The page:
Originally Posted by kartracer12
Is it necessary to run the ST BBK on the rear with these cars? Are you really getting that much more stopping power in the rear over the OEM brakes? Would it cause an unbalance if you just went with front ST BBK?
I understand doing it for the appearance.
I bought a BBK (not ST) for all four corners for my car, but due to some odd circumstances, the rear calipers had to be installed later, so I was able to experience the car at the track with just the front BBK, and then later with all 4 corners.
Here's my experiences:
-Going from 4 corners stock calipers to BBK in front, stock in back: MASSIVE difference. Cannot be overstated. Shaking steering wheel mostly gone, shuddering mostly gone, fade gone. The car would nose dive quite a bit because the front braking power was so dominant. That would get a bit weird because you could feel the rear tires weren't helping much in your braking efforts. Stopping mostly with 2 front tires can get weird if the road has problems like bumps or debris. You really want the rear tires doing some legitimate work. (I have been on stock suspension which also doesn't help----although that's changing soon).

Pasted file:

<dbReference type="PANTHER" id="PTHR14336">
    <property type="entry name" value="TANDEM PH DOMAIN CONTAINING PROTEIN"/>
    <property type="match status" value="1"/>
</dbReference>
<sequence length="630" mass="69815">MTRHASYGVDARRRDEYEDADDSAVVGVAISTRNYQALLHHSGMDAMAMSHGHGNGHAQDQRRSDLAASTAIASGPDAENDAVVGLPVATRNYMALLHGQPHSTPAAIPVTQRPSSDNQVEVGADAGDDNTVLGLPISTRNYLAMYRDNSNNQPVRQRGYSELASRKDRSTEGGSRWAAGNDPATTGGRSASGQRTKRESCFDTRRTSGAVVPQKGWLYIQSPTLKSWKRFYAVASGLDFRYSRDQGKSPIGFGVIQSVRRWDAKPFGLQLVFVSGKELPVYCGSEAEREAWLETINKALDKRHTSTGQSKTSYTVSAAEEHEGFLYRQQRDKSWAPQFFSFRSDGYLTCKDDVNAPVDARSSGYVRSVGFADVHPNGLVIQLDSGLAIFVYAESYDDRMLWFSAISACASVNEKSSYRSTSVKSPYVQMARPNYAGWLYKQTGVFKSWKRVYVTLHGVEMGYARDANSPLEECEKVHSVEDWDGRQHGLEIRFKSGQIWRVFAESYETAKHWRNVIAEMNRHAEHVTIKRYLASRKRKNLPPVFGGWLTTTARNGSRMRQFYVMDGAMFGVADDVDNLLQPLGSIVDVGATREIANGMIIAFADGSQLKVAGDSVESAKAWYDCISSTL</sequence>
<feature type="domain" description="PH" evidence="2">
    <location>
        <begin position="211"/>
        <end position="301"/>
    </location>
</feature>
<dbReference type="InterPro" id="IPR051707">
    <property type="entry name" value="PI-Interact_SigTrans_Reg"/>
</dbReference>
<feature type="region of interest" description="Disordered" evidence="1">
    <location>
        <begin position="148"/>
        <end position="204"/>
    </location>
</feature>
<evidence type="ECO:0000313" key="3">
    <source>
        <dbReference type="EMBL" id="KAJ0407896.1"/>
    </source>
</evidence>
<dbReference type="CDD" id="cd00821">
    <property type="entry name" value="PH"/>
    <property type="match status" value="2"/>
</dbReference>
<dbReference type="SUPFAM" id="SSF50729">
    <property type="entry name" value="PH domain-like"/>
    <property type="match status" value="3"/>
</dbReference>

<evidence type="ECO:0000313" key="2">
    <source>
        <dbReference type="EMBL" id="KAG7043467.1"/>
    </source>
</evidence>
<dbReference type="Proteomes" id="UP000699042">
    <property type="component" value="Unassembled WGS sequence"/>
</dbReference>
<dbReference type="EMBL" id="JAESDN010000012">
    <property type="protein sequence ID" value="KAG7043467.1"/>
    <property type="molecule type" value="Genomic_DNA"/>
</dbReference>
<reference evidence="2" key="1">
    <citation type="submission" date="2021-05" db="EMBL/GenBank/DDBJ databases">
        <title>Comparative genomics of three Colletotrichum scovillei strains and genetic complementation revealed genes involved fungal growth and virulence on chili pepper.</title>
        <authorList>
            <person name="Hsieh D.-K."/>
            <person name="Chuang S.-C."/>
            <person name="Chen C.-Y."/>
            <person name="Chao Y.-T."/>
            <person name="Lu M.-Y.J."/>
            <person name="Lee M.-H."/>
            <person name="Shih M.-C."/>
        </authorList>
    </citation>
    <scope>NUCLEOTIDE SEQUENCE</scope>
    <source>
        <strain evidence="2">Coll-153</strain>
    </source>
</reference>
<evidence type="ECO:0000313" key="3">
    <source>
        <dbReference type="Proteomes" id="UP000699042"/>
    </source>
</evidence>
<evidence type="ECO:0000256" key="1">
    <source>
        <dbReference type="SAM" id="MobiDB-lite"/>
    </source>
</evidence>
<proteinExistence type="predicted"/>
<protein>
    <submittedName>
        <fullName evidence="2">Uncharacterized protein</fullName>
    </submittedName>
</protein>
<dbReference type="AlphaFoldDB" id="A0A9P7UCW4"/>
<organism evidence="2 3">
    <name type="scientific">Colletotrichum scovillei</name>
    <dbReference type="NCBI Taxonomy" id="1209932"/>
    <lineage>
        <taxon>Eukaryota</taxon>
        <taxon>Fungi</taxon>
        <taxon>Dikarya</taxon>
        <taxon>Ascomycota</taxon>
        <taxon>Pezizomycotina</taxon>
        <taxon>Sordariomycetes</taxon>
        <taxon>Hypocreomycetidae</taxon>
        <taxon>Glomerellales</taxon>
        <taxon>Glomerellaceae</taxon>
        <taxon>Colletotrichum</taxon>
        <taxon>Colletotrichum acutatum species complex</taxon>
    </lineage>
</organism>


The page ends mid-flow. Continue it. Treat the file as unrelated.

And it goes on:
-Going from front-only BBK to all 4 corners BBK. Subtle but noticeable difference. Shaking steering wheel completely gone, shuddering completely gone. The braking is smooth under all circumstances, it actually grabs your attention because previously you were constantly fighting these issues, and now they're gone and you can concentrate on something else while driving. The car doesn't nose dive as hard. It plants itself better. You feel more solid. (Hoping new suspension will help this even more.)
I change between street and race pads before/after events. I think this is critical to an all-around enjoyment on and off the track. However, putting rear BBK means doubling the number of pads that need to be changed. I tried running my DS2500 race pads in the rear all the time------squealllllllllll. I hate sounding like a bus stopping on the streets, plus it's harder on your rotors. So, if you're changing out pads, more calipers = more work. It does look great though!
So, in the end, is it MORE stopping power? It's a bit more. But what I would say is that is more STABLE and predictable stopping power because all four corners are working more evenly together.